On June 5, 1989, the picture of a young man standing in front of a line of tanks in Tiananmen Square shook the world. This picture was taken after the Chinese military violently suppressed the protests.

More than 26 years later, it is still unknown who this young man is and what happened to him, and according to ZME Science, the entire event is censored in China.

The 1989 Tiananmen Square protests began as a student movement in Beijing. Students were gathered to mourn the death of former Communist Party General Secretary Hu Yaobang, a liberal reformer. Residents of the city widely supported the movement, which revealed the division between Chinese leadership and the people.

China was experiencing a period of massive inflation and corruption scandals. Protesters were demanding freedom of the press, freedom of speech, and accountability for the government. This is the exact opposite of what happened in 1989.

At first, the government took a passive approach to the protests. However, when the movement spread to other cities, the government turned to forceful actions.

More than 300,000 troops were deployed to Beijing and they were authorized to use whatever force deemed necessary to bring the protests to an end. The Tiananmen Square Massacre followed this directive.

Tanks and armed soldiers opened fire on the protesters, and a bloodbath ensued. The actual number of casualties were never reported; it was predicted to be in the thousands. That day, the democracy of China was stomped under the boots of the military.

After the massacre, after the protests were stopped, mass arrests were carried out. Many were tried and executed. Martial law was imposed, and the Chinese government blocked all satellite transmissions to international broadcasters and expelled foreign journalists.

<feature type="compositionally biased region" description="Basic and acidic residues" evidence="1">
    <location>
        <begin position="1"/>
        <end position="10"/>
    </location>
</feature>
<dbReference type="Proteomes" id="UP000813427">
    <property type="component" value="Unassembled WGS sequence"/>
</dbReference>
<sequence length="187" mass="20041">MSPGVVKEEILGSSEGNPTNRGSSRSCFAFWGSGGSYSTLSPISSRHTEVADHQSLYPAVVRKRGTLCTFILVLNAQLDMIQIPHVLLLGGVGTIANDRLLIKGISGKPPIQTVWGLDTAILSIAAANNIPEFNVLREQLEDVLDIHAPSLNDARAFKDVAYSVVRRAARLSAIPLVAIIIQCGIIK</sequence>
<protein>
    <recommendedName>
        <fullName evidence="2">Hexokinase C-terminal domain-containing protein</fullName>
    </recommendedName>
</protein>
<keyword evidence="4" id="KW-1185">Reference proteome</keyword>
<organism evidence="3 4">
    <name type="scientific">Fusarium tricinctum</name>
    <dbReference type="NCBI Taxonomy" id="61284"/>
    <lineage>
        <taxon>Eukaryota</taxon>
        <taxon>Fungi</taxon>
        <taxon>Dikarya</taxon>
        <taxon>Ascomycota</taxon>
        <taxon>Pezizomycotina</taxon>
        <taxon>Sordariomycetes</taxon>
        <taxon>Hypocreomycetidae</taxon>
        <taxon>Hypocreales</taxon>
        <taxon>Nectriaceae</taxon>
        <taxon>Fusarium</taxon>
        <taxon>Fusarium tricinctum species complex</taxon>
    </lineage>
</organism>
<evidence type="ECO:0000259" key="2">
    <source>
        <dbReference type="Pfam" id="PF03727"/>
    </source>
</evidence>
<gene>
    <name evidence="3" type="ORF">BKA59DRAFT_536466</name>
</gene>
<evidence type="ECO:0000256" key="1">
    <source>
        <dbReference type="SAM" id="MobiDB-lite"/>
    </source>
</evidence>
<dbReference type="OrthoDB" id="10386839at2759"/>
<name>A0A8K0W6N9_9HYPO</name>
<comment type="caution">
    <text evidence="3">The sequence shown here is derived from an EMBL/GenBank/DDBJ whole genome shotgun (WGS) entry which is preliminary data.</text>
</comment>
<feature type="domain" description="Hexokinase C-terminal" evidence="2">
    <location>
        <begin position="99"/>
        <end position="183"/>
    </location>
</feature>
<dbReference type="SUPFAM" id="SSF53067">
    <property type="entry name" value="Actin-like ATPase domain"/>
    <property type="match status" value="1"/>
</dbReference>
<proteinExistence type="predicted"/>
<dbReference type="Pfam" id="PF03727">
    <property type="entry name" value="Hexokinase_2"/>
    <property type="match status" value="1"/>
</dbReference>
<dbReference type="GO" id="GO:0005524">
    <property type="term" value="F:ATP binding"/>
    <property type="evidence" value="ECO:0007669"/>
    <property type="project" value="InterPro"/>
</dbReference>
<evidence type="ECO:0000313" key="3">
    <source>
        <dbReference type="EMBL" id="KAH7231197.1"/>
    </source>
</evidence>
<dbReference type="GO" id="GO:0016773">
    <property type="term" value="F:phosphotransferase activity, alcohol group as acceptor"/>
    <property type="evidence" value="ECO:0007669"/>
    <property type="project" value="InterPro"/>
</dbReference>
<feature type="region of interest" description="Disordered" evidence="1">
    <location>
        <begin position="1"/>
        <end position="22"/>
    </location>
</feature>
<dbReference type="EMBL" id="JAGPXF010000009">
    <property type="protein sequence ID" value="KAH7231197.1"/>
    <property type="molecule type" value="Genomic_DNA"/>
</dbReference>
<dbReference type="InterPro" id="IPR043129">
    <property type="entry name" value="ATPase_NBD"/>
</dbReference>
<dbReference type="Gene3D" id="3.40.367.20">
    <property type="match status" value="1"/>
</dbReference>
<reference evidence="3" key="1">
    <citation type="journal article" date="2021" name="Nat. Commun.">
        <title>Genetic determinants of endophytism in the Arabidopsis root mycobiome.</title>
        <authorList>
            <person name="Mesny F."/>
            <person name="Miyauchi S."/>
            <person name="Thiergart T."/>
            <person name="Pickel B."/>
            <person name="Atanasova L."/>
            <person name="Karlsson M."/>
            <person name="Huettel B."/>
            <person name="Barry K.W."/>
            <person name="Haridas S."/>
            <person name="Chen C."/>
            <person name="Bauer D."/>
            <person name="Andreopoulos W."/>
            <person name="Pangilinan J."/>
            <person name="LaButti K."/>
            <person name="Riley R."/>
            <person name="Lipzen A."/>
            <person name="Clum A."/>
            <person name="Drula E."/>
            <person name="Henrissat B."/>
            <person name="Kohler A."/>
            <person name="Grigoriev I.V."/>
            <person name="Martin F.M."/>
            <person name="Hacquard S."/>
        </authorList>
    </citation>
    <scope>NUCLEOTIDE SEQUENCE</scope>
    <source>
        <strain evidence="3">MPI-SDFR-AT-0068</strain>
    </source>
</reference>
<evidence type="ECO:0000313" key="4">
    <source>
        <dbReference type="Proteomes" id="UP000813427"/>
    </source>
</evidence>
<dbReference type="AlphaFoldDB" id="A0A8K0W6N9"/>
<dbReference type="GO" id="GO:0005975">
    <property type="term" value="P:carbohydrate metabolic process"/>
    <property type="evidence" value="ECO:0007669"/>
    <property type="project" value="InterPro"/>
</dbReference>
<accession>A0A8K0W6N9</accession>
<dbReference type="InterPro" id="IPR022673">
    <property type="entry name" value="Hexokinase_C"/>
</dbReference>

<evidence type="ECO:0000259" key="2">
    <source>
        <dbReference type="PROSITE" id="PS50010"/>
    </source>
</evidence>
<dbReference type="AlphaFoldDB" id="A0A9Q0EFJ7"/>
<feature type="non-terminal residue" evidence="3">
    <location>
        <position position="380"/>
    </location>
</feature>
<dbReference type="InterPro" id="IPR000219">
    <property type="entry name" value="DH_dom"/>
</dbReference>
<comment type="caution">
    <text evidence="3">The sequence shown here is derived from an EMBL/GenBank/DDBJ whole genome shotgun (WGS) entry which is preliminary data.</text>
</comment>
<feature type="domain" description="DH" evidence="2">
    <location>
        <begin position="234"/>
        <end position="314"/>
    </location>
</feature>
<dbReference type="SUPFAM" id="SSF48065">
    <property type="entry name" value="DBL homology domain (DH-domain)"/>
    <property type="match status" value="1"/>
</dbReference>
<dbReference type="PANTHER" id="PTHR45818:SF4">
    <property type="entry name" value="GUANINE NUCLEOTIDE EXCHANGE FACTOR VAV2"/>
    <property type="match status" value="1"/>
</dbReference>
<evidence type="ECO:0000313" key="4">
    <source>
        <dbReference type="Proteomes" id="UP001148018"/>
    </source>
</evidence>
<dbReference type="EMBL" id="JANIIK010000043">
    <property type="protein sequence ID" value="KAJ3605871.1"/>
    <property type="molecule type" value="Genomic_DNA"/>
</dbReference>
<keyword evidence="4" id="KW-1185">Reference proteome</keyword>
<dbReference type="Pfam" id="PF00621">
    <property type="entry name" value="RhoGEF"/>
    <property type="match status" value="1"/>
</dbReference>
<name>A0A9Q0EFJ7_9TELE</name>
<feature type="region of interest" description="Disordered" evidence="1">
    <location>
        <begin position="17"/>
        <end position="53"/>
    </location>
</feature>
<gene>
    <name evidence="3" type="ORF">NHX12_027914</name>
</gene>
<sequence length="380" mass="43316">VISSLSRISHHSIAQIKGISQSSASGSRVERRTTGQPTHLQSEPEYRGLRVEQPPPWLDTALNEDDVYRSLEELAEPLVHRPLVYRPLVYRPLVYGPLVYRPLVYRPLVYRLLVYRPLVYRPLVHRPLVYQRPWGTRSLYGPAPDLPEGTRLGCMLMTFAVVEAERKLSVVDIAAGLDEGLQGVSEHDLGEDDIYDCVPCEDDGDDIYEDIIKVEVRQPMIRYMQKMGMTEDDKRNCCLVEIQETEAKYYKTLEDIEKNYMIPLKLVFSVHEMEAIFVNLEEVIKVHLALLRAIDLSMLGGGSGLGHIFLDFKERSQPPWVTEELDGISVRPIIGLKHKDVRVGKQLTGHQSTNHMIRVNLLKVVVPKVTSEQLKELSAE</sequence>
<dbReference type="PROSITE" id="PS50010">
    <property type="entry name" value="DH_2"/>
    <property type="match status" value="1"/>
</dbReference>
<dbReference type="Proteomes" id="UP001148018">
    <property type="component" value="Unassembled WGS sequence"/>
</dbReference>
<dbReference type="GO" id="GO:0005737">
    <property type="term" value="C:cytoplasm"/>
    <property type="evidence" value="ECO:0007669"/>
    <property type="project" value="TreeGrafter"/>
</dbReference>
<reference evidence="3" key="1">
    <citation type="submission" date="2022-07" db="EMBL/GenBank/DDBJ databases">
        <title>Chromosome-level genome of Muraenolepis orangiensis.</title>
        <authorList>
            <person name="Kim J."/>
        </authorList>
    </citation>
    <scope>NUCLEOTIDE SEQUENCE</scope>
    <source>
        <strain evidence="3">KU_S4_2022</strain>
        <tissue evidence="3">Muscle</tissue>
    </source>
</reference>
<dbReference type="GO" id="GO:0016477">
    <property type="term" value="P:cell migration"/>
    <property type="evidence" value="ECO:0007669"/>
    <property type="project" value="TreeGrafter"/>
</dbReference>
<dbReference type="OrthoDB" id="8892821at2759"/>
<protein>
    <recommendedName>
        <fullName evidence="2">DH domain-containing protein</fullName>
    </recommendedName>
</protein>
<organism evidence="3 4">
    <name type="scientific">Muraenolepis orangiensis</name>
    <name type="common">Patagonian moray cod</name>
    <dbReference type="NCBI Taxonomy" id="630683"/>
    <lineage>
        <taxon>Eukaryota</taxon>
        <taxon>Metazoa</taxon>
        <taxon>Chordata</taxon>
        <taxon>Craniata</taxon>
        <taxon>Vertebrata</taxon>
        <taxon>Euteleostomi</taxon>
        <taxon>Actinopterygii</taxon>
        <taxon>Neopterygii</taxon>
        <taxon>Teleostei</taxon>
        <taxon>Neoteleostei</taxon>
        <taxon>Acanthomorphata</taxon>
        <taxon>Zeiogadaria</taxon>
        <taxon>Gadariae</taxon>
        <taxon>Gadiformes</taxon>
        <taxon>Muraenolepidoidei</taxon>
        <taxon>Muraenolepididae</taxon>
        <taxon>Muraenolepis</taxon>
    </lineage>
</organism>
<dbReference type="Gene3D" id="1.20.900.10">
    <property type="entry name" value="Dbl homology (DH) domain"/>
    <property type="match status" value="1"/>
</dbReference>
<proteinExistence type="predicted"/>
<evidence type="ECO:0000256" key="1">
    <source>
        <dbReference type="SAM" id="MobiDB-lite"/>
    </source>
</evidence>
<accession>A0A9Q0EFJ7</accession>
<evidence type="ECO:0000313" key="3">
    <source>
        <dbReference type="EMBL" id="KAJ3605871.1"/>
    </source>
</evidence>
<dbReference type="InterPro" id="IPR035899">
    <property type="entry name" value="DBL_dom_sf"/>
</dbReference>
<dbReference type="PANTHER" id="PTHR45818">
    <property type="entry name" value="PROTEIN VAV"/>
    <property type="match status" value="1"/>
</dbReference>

The shocking image that resonated around the world of an unarmed man, alone and helpless against multiple tanks was more impressive because the act took place the day after the massacre. The day after the Chinese military opened fire on a crowd of innocent, unarmed protesters. This man was aware of what was happening. He knew people were being killed by the masses, and yet there he was, with his shopping bag, black pants and white shirt as if it were an ordinary day. “Sometimes, you just want to make your point so badly that you stand in front of running tanks.”

According to an eyewitness account, the man used the shopping bag to gesture toward the tanks in Tiananmen Square. They attempted to go around the man, but he continuously blocked their path. Eventually, the lead tank shutdown the engine. The man climbed onto the tank and spoke with one of the gunners through the hatch. Then, he descended from the tank, as the engine restarted, and he quickly jumped in front of the tank again.

This man, with no known identity, was taken into the crowd by two figures dressed in blue. It is still not known if the figures were members of the government or concerned citizens. Whoever he was, the Tank Man became an icon to the Western World; a symbol for the fight for democracy and the courage to stand up for what one believes is right, regardless of the opposition. His heroism is unknown in China.

China has censored the Tiananmen Square event and the photographs that went with it. Sixteen years later, students were shown a copy of the iconic image and they were “genuinely mystified.” Some even believed the images were fake.

Chinese authorities still do not allow open discussions of the “June 4th incident” in the media or on the internet. “China’s foreign ministry spokesman, Hong Lei went as far as to censure U.S. calls to provide a full account of the crackdown, calling them ‘political prejudice.’” The country’s most popular social media platform does not allow searched about the incident and redirects people to other harmless events. A movement for peace. A stand for freedom and democracy. An unknown man who stopped the tanks in Tiananmen Square.

The image of the Tank Man in Tiananmen Square moved the world, unfortunately it did not move China.

By Jeanette Smith


ZME Science: ‘Tank Man’: The iconic image that China doesn’t want you to see

Featured Image Courtesy of McKay Savage’s Flickr Page – Creative Commons License